My wife and I are off for a vacation in Iceland so we'll be picking up the project in late August.

 

Thanks again for all your support,

-Mark

 

 

 

post-63196-0-71980000-1469126857_thumb.j

Edited by mark heija
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Wow! You've done some really great work... I hope ours end up as sharp looking.

 

We've read a lot of different opinions on the best veneer / glue combinations and are weighing the benefits of each.  The majority of my experience has been with plastic laminates and contact cement.  Thinking I'd be more comfortable using a contact cement with a wood backed veneer... but still open to advice from those with more experienced in this area.

 

Also, looking at one of your grille designs, it looks like you're using 1/4" material.  I was wondering if you think this makes the edge above the tweeter too thin and vulnerable to breaking.  I think I'd like to use a similar thickness for our grilles to keep the solid wood trim pretty shallow (1/2"? depending on the final thickness of the grille). To address the thin grille edge concern we are probably going to add 1/4" MDF sheets to the sides and top of the cabinets allowing extra width on the grille above the tweeters and giving a perfect surface for the veneer.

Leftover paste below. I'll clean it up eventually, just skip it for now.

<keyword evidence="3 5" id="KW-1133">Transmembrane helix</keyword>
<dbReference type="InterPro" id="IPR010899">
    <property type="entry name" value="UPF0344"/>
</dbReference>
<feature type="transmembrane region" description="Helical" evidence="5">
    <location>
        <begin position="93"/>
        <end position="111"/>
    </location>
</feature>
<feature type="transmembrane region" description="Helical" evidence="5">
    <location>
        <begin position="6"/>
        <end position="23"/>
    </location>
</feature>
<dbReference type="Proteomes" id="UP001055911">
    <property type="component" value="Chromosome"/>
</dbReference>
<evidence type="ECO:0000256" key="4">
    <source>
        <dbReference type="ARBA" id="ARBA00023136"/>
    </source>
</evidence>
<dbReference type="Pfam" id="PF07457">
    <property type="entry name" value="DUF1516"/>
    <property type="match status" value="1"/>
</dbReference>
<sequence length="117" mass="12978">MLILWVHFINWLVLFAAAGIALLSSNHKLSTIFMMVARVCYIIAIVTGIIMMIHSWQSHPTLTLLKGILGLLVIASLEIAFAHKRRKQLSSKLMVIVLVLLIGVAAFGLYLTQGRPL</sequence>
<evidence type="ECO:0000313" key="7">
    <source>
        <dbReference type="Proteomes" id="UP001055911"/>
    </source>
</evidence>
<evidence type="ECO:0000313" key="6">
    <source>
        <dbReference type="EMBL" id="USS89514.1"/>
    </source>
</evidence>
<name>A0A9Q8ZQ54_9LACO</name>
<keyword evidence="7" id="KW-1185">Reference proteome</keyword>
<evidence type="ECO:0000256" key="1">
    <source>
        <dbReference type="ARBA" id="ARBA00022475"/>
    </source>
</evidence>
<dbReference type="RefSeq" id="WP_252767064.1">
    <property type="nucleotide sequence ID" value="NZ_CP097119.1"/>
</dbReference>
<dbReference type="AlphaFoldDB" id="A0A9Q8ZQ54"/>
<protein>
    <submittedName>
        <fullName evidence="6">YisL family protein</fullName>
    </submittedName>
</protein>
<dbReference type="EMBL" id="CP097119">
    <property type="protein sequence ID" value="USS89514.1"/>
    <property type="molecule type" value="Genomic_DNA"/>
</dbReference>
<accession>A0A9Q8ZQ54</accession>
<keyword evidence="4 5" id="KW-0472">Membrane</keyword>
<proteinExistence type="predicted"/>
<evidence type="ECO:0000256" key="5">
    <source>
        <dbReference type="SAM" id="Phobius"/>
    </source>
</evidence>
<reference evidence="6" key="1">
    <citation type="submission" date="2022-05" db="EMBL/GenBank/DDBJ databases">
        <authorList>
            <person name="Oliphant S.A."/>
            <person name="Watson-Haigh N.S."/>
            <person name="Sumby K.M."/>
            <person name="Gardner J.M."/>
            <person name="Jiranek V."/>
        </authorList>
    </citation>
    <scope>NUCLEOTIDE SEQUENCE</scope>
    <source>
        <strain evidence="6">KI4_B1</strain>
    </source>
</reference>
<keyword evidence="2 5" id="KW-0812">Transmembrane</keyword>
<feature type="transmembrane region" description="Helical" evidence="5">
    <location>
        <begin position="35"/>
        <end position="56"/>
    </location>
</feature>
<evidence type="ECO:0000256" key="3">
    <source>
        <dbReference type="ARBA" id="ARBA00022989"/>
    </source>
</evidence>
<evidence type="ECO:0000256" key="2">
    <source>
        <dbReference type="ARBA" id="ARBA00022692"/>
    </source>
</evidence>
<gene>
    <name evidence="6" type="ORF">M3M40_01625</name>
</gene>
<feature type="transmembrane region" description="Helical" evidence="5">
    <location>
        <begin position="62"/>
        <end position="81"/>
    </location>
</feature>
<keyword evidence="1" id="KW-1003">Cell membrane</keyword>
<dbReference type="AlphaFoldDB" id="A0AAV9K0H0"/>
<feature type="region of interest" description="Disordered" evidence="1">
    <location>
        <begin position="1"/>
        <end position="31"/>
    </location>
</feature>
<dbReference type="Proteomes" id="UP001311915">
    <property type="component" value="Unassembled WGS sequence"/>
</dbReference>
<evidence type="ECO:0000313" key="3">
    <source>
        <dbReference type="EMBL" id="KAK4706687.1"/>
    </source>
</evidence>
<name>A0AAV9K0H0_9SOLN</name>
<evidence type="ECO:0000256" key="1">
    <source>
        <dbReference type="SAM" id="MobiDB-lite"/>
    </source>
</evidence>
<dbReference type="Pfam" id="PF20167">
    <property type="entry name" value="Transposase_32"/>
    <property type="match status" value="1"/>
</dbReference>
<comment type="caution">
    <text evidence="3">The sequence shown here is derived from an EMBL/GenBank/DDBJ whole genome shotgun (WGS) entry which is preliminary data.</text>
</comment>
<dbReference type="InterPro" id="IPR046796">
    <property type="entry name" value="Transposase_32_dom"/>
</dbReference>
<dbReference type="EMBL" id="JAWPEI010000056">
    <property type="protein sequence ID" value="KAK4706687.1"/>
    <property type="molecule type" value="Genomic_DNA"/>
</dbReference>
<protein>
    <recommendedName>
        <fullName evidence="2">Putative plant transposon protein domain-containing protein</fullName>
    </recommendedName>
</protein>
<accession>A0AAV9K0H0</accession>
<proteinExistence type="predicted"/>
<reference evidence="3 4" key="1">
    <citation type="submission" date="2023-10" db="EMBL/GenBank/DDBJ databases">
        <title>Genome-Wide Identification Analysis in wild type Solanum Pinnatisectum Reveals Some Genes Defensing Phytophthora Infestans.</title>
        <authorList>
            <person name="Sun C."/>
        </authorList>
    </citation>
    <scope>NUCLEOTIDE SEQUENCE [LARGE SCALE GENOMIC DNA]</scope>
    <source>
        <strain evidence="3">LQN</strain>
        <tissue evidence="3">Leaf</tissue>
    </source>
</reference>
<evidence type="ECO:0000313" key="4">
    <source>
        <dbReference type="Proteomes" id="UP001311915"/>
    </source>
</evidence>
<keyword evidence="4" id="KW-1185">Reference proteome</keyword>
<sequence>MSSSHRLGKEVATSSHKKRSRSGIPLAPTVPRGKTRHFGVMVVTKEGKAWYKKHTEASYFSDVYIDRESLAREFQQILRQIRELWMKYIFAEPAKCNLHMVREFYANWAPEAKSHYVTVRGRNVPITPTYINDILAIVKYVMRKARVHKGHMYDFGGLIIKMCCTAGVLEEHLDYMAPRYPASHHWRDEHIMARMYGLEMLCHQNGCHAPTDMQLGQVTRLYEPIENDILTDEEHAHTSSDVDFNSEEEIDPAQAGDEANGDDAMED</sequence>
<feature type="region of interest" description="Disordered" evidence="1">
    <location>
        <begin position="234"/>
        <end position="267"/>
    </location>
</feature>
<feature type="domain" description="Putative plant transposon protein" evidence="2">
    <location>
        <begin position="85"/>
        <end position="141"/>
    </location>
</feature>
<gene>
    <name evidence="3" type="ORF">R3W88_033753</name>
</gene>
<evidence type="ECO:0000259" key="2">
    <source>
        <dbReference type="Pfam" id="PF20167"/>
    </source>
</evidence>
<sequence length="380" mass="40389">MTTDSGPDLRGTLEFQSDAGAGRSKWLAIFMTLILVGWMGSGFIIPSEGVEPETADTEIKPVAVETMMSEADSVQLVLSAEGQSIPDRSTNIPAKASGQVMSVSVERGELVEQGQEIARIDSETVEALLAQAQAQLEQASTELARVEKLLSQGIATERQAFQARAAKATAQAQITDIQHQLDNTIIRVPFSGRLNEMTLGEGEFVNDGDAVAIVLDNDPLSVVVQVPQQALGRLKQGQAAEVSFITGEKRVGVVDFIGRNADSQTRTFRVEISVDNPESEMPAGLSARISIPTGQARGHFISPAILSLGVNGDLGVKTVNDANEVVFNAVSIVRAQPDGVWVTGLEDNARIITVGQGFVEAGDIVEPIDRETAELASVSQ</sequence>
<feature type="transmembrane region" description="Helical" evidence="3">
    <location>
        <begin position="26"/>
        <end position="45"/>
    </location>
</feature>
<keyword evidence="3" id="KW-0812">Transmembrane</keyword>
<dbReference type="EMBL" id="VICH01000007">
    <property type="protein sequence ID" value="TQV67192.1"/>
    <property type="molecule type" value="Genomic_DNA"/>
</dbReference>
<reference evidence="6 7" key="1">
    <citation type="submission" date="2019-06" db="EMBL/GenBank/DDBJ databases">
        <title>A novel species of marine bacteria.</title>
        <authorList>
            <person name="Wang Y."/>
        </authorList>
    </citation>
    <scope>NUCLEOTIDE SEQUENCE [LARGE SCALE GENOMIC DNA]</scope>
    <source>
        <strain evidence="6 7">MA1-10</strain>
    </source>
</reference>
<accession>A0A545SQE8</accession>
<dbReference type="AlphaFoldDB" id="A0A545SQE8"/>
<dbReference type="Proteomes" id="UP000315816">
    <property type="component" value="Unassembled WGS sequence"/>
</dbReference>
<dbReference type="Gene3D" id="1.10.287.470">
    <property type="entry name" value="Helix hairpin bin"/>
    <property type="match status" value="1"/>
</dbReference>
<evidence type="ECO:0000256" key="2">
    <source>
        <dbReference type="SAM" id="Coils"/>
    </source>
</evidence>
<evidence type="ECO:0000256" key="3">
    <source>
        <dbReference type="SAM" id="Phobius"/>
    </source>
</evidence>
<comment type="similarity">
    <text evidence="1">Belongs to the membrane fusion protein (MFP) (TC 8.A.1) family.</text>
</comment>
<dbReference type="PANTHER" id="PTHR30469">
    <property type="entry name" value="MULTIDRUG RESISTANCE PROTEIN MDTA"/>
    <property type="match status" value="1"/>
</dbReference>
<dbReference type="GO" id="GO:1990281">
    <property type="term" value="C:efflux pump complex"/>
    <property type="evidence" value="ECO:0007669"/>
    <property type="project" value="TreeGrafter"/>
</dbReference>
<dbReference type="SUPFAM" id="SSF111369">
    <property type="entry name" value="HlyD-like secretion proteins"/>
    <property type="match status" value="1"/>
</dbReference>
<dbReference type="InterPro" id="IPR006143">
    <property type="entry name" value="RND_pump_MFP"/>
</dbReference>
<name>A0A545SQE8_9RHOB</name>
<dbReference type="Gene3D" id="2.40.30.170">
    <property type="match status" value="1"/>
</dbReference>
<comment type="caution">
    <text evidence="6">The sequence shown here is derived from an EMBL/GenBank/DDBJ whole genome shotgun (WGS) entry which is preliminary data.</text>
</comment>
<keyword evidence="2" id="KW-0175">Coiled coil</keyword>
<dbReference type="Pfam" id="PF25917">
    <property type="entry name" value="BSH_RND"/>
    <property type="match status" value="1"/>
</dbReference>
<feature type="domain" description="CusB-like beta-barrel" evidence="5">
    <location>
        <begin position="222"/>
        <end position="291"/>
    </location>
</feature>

Thanks for sharing your inspiring images.

I used paperback veneer and contact cement with stellar results on my first attempt to veneer. Keep in mind though that once the two pieces touch... it's a done deal! (both surfaces coated with a thin layer of contact cement)

 

http://s1368.photobucket.com/user/MCoffel/library/Klipsch%20Heresy%20Restoration

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  • 8 months later...
  • 2 years later...

Well Hello Folks, It has been a while, In fact...

it's taken years to finally wrap up our four LaScala projects. It really helped that I retired last October (43 years) and became a volunteer with just a few projects to focus on (the sweet life!).

Things couldn't have gone better... a beautiful pair now sit on the stage in our newly remodeled games room.

The second pair we made to sell and pay for the parts for all four... so a bit more attention to detail, i.e. the walnut bead molding toe kick and grills held in place with magnets hidden behind the veneer. I just have the one photo now but will post more photos with details soon. 

Thanks again, you guys got us off on the right foot!

-Mark

LaScalas_Walnut.thumb.jpg.42b7034a8fd93d9c0abe981903390fec.jpg

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We sold this pair which covered parts cost for all four.

Thanks, it was fun and satisfying to see just how perfect we could make them.

Learned a lot about the process and came up with some nice techniques.

Hope to lay out in words and photos the whole three year journey,